The Sahara Group, an energy and infrastructure conglomerate, has announced that its subsidiary, WAGL Energy Limited, will invest over $1 billion to improve access to liquefied petroleum gas (LPG) in Nigeria and other African countries and growing economies.

The move, according to the organization, is one of the ways it plans to help the continent’s energy transformation.

Temitope Shonubi, Executive Director of the Sahara Group, disclosed this during the African Refiners and Distribution Association (ARDA) conference 2021 in South Africa, where he spoke about the importance of LPG in Africa’s Energy Transition.

In a statement, Shonubi noted that “Sahara, through its subsidiary, WAGL Energy Limited is already working towards investing $1 billion to ramp up its LPG fleet and terminal infrastructure over the next five years. In addition to the vessel fleet, Sahara is in the process of building over 120,000 metric tonnes of LPG storage in eleven countries”.

According to him, Nigeria, Senegal, Ghana, Cote d’Ivoire, Tanzania, and Zambia are among the countries targeted for storage tanks, with Nigeria, Senegal, Ghana, Cote d’Ivoire, Tanzania, and Zambia having begun the process and five others in the preliminary stage.

He also stated that Sahara continues to lead efforts in Africa to achieve a smooth energy transition through innovative energy solutions provided by its upstream, midstream, downstream, and downstream power businesses, as well as relationships with the UNDP and other prominent organizations.

“Africa’s refining capacity of 3,343,000 barrels per day is constrained to just 20 nations,” he said, adding that “utilization rates have declined from around 75% in 2010 to 55% in 2020.” Only six African countries have a total LPG storage capacity of more than 50,000MT.

“To unlock Africa’s latent LPG demand and increase economic performance, economic progress is critical.”

However, the executive director bemoaned the fact that Africa accounted for only 4% of worldwide LPG usage last year.

In comparison to other markets, LPG consumption in Africa is low, according to reports. In 2020, Africa’s consumption was 14MT (or 12 kilograms per person), compared to 108MT (27kg/person) in Asia Pacific, 74MT (123kg/person) in North America, 49MT (49kg/person) in Europe and Eurasia, 38MT (60kg/person) in the Middle East, and 34MT (53kg/person) in Latin America.

Shonubi attributed the low LPG consumption in Africa to the hurdle of affordability, absence of large-scale LPG storage infrastructure, minimal vessels dedicated to the region, low set-up cost of firewood and kerosene stoves, as well as negative perceptions and fear of explosions due to poor safety standards, among other factors.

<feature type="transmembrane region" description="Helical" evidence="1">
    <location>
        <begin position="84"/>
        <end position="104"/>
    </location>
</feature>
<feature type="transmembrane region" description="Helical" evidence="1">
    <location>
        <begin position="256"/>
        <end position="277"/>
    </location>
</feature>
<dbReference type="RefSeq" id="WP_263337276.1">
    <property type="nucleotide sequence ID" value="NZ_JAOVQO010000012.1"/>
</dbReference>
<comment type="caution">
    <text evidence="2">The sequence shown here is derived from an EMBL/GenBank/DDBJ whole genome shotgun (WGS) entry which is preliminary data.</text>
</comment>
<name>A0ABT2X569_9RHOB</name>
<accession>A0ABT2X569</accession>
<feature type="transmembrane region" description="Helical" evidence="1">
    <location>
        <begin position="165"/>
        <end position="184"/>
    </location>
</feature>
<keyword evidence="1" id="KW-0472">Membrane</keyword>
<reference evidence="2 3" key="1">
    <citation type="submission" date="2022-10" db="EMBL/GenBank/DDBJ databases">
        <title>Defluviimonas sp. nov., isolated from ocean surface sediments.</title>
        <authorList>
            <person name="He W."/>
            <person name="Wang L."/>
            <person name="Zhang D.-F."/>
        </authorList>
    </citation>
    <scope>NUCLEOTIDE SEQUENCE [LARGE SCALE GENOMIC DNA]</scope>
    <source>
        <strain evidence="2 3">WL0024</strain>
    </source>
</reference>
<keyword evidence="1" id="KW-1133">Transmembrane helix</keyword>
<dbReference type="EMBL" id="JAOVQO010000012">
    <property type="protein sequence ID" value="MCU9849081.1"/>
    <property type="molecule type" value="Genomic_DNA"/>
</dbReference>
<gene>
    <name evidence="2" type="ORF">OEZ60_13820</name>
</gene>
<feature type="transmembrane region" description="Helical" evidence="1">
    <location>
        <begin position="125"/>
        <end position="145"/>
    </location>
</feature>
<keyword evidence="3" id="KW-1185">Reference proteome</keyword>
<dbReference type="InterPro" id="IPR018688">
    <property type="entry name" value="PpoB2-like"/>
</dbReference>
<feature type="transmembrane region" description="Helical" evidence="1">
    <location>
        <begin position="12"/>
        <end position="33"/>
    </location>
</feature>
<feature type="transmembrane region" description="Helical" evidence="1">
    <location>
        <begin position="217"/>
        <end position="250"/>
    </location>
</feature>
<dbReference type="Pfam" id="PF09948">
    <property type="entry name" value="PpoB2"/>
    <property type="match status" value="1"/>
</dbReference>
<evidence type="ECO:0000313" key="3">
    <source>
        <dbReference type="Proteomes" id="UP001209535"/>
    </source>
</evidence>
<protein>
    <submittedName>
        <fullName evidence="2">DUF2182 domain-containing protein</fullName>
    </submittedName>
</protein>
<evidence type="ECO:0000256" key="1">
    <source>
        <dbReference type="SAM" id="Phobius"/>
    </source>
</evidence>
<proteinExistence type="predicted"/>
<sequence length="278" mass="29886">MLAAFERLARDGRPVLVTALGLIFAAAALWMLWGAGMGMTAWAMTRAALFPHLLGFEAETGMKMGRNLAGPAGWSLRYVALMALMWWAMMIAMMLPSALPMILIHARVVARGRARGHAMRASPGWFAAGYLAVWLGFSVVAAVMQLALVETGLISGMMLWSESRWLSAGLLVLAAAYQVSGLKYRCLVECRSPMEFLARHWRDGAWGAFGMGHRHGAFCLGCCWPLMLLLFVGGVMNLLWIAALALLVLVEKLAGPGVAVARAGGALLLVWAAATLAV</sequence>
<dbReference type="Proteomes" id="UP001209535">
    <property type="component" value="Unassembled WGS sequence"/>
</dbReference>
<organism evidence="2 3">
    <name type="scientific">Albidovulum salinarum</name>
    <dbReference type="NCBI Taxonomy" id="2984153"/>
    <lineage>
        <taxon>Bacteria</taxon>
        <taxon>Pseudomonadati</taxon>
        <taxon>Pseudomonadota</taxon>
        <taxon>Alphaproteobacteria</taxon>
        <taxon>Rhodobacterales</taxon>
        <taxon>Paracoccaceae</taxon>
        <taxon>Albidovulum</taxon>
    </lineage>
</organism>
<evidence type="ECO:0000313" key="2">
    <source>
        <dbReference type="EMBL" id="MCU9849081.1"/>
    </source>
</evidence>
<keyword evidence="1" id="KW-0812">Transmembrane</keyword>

“While set-up costs may be high, LPG has higher energy efficiency when compared to kerosene and fuelwood and it has virtual zero sulfur content. LPG is key to achieving the UN SDG 7 – Sustainable Development Goal of Universal Access to Energy,” Shonubi said.

He said converting just 30 percent of Africa’s vehicle fleet to run on LPG would result in $3 billion annual fuel-cost savings and about 40 billion in CO2 emission reductions, while indirect cost savings from health and infrastructure would exceed $15 billion annually.

On the role of African governments in encouraging LPG adoption, Shonubi canvassed for an enabling policy environment to foster adequate private sector involvement and sustainability.

He said funding should be channeled into country-wide investment programs while megaprojects and regional integration should be accelerated in order to efficiently serve a larger population and grow the economy for multiple countries.

He also advocated growing Africa’s LPG consumption, through investments in LPG infrastructure and financing of LPG use through credit schemes, Pay-as-you-use, the penalty for emissions, reward for global warming reductions, and inclusion of bio LPG, among others.


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